Managing Editor's Note: Thank you to Dr. Baron Cohen for responding to Anne Dachel's open letter to him (HERE). We need to be able to discuss the future of our kids with the experts and professionals who wield tremendous influence. We might not always like it. We might strongly disagree. But we'd darn well better keep talking - for the sake of our kids who are hurtling toward adulthood. Thank you, Dr. Baron Cohen. And thank you, Anne. Here's the response from Dr. Baron Cohen:
Dear Ann Dachel,
Thank you for your letter. The new research that you referred to showing that autism spectrum conditions are now much more common than they used to be, and which was published in the British Journal of Psychiatry this month, was conducted by our group at the Autism Research Centre in Cambridge.
Using 3 different methods we found that the rate is now about 1% of primary school age children. This was a large study based on about 20,000 children. As you rightly pointed out, this study also found that for every 3 children who already have a diagnosis, there are two more who would meet "research diagnostic criteria". So, if one includes those who are undiagnosed, the rate goes up to 1 in 64 children.
These are very high rates, especially compared to 30 years ago, when the rates were thought to be 4 in 10,000 (using Rutter's estimates). Interestingly, other estimates from the same period (from Wing) suggested autism was much more common even back then (15-20 per 10,000).
I think many children in the old days were overlooked and that we are getting much closer to the true rate in the population these days. In that sense, the fact that more cases are being diagnosed could be seen as an achievement, that we are getting much better at identifying such children. If some note of alarm was needed, perhaps it should be over all those individuals who were missed in the old days, and who are now being better recognized.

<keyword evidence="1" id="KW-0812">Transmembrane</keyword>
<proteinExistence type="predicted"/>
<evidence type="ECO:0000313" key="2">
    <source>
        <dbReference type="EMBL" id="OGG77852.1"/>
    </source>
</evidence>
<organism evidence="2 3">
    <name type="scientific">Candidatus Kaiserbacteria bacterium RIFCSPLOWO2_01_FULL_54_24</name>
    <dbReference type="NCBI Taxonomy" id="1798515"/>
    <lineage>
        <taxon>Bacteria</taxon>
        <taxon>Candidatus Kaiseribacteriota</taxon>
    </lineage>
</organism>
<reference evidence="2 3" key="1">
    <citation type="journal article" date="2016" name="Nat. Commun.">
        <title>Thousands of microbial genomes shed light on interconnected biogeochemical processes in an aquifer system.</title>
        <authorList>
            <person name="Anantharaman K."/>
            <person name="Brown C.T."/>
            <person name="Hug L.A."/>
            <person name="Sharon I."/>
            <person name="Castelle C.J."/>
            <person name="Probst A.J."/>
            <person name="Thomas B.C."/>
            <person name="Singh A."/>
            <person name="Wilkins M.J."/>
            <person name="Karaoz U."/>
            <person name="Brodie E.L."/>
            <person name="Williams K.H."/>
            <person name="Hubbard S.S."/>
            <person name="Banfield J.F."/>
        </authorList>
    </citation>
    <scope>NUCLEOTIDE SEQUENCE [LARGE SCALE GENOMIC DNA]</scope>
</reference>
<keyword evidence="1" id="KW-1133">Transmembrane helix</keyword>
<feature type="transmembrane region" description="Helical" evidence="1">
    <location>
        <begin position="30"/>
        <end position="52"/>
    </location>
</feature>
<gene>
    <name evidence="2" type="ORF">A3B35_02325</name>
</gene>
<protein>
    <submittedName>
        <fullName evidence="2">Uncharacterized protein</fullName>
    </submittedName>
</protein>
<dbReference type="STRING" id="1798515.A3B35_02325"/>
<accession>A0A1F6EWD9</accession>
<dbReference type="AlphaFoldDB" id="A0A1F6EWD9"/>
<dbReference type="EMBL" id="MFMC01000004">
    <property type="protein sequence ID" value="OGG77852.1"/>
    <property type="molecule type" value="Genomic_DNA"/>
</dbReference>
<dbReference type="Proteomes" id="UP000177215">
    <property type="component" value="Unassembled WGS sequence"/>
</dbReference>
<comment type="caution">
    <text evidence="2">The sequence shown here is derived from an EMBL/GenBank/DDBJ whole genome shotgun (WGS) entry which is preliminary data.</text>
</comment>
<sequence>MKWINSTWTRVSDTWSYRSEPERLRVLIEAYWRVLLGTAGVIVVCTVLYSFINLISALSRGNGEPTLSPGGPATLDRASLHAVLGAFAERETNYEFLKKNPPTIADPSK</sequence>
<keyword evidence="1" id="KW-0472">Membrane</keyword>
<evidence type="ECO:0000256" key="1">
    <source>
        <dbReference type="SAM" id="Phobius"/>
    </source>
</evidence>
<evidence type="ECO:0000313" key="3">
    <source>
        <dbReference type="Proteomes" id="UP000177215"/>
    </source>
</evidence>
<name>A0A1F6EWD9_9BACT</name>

I sense that you and some of your readers on this blog wonder why I am not alarmed at what some call an "epidemic" of autism. Personally, I prefer to restrict the term 'epidemic' for contagious diseases, though I recognize others may use it differently. My speculation (and that's all it is) is that we are nowadays much closer to identifying the "true" rate of autism spectrum conditions in the population. In other words, rather than there being some runaway escalation of autism, we have year by year simply become better at detection.
What I am alarmed about is not the increase but the state of services (or lack of them) available for people with autism and Asperger Syndrome. It upsets me deeply that parents may still feel grossly unsupported at home, or that adults with autism spectrum conditions feel totally ignored by the health and social services. It makes me very sad that many able adults with Asperger Syndrome feel isolated and are unemployed. I continue to highlight these major inadequacies in the system whenever I get the opportunity to do so, since we cannot remain silent whilst people are suffering.
With best wishes, and thank you for taking the time to write.
PS: I haven't replied to all the comments in your blog, for which apologies. Some brief final points though:
(1) the increased rate of autism spectrum we found in this new study was by no means just confined to the high functioning individuals.
(2) We have not "sat on this research for years" since as soon as the complex statistical analysis was complete we published it speedily. Research like this take literally years to conduct and complete.
(3) I completely agree that autism must involve both environmental as well as genetic factors (a point that nowadays hardly contentious).
(4) The "assortative mating" theory remains speculative since it has not yet been tested.
(5) The research into the waist-hip ratio was conducted by researchers at Bath university.
(6) I was pleased that your letter was polite and considerate, attributes that are always welcome.